Beware the $10 Doohickey! - Yamaha FJR Forum : Yamaha FJR Owners Forums
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post #1 of 13 (permalink) Old 09-23-2006, 01:38 AM Thread Starter
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Beware the $10 Doohickey!

Ever wondered what lies behind this panel?


The $10 Doohickey, thats what.


I went to the local dealer (motorcycle dealer that is) this morning and asked for a handful of Doohickeys after finding during servicing, that the originals had become unusable. They go out of shape, perish and the nut part of the assembly becomes detached.

Note also that the Doohickey is only the middle part of the assembly. It does not include the whole rubber outer ring which holds the Doohickey in place.



Said the dealer to the naive purchaser (that's me), "are you sure you want a handful, they're $10 each don't you know?"


After picking myself off up the floor, I purchased two and counselled myself not to overtighten said 'Doohickey' in the future.
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post #2 of 13 (permalink) Old 09-23-2006, 02:32 AM
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If it's any small consolation, I've taken my 06 almost completely apart bodywork-wise and never seen such a part. It would appear they improved their design?
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post #3 of 13 (permalink) Old 09-23-2006, 06:32 AM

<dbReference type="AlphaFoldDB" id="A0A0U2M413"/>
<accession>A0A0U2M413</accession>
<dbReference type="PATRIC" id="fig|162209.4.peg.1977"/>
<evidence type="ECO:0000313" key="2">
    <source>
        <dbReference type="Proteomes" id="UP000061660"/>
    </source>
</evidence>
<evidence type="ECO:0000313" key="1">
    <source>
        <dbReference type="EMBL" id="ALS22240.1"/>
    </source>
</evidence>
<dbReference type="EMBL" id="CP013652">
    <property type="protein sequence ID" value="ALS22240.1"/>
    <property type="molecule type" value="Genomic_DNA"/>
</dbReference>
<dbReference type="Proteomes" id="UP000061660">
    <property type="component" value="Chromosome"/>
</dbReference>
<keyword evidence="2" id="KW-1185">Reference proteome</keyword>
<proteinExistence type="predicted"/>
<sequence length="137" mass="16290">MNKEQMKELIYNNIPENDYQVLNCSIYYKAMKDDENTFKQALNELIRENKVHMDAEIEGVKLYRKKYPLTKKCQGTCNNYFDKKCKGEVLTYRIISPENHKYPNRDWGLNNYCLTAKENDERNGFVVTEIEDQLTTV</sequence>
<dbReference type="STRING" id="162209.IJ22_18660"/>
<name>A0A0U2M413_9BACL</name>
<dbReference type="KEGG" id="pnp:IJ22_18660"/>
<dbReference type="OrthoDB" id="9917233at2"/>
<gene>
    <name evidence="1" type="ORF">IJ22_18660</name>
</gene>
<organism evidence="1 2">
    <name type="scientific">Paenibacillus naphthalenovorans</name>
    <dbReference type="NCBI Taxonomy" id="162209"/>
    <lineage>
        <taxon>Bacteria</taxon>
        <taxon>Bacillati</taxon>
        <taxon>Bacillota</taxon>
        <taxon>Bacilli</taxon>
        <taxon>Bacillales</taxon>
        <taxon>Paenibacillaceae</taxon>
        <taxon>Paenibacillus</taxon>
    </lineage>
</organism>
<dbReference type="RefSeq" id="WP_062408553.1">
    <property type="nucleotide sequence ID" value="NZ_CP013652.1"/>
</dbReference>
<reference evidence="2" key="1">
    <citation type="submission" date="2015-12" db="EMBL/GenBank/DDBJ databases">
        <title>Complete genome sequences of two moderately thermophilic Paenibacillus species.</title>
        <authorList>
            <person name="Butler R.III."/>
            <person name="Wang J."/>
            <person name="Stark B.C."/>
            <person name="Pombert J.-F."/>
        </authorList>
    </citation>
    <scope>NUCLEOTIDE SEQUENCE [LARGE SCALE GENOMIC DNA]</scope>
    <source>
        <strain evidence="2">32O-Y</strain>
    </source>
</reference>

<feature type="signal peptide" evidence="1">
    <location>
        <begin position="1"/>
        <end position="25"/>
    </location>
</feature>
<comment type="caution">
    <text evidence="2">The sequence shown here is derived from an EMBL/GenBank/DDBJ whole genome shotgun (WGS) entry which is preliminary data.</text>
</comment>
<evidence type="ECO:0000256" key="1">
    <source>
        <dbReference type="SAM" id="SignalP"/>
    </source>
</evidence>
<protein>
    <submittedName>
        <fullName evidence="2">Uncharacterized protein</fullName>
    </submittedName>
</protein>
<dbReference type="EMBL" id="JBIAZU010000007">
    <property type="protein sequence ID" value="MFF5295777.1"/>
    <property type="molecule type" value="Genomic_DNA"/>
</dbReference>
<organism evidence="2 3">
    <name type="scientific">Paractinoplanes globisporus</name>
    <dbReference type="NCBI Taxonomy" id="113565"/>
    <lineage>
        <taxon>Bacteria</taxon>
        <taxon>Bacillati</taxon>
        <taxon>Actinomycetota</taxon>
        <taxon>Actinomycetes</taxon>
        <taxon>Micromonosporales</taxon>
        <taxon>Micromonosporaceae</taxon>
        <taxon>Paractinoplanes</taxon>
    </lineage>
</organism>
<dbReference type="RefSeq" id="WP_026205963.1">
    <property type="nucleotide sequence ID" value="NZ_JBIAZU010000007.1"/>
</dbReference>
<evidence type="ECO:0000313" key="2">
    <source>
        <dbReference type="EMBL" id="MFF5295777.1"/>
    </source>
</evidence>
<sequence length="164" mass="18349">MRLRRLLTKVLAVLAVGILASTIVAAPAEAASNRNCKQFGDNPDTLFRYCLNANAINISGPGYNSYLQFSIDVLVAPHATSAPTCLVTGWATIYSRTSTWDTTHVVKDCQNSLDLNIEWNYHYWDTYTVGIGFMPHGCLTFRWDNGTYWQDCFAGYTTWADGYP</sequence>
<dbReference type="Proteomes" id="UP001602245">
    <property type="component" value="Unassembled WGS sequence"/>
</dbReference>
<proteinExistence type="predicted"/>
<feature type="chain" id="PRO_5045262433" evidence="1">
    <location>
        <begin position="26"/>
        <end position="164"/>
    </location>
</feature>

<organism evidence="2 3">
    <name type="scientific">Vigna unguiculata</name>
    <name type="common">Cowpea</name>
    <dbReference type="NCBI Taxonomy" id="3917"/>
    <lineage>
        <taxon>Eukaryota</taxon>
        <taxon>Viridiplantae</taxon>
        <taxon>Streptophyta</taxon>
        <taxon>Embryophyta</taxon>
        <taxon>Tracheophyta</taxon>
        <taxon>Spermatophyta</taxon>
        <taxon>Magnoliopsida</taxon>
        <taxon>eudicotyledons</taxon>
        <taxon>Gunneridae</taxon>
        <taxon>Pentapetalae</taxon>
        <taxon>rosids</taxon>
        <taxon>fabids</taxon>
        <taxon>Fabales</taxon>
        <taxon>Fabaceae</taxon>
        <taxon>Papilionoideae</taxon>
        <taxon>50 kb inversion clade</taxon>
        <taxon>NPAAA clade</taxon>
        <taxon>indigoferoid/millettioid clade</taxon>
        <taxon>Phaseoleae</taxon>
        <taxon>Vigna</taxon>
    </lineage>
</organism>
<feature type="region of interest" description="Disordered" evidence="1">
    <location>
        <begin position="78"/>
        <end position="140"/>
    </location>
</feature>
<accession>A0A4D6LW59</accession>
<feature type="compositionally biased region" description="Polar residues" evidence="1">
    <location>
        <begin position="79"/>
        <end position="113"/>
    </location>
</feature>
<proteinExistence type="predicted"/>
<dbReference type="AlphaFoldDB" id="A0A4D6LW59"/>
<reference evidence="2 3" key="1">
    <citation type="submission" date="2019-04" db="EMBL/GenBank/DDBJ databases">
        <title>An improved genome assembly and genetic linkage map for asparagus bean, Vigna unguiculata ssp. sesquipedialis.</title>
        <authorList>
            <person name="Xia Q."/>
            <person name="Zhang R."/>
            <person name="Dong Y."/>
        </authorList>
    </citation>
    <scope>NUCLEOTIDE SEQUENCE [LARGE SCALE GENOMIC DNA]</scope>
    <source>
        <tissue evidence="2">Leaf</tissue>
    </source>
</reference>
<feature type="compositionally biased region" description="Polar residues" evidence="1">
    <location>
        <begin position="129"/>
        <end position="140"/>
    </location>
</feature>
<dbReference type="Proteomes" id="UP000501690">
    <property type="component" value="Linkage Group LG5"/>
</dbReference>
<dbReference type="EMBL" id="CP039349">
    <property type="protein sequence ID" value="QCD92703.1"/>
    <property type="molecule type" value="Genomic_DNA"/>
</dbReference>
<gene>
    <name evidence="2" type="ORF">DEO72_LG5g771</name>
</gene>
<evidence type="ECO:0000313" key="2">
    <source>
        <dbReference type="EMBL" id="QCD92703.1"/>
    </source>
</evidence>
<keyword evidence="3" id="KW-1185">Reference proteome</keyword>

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Gav, this will spoil your day. About 6 months ago Bunnings moved location near us. In their relocation sale I scratched through their clearance bins buying things I'll never use at a fraction of their marked price (I do that - it drives Zea mad. I have a whole drwer in my garage labelled 'New and Unused things Dad has Bought" - courtesy of my son doing a cleanup one day)

From the clearance bin I bought 2 packs of $10 doohickeys for about $2 each Thank you, now I know where I can use at least one See if you can place for another 9 (I have ruined 2 playing with 'projects')

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post #4 of 13 (permalink) Old 09-23-2006, 05:37 PM Thread Starter
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David

You can use at least two, there is one on each side
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post #5 of 13 (permalink) Old 09-28-2006, 10:12 PM
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Looks like a "well-nut" to me--Lowes hardware sells them for $.85 ea.
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post #6 of 13 (permalink) Old 09-28-2006, 11:09 PM
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Yup, plain ol' well-nuts.

Dime a dozen. I think I only mangled one in all my tank ups and downs on FJRs.

Every piece of bodywork on the Ducati is held in place by those confounded things.

Oh, all the windshield screws are held by them, too. Pays to have a handful or two in the old parts bin.



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post #7 of 13 (permalink) Old 09-29-2006, 05:13 AM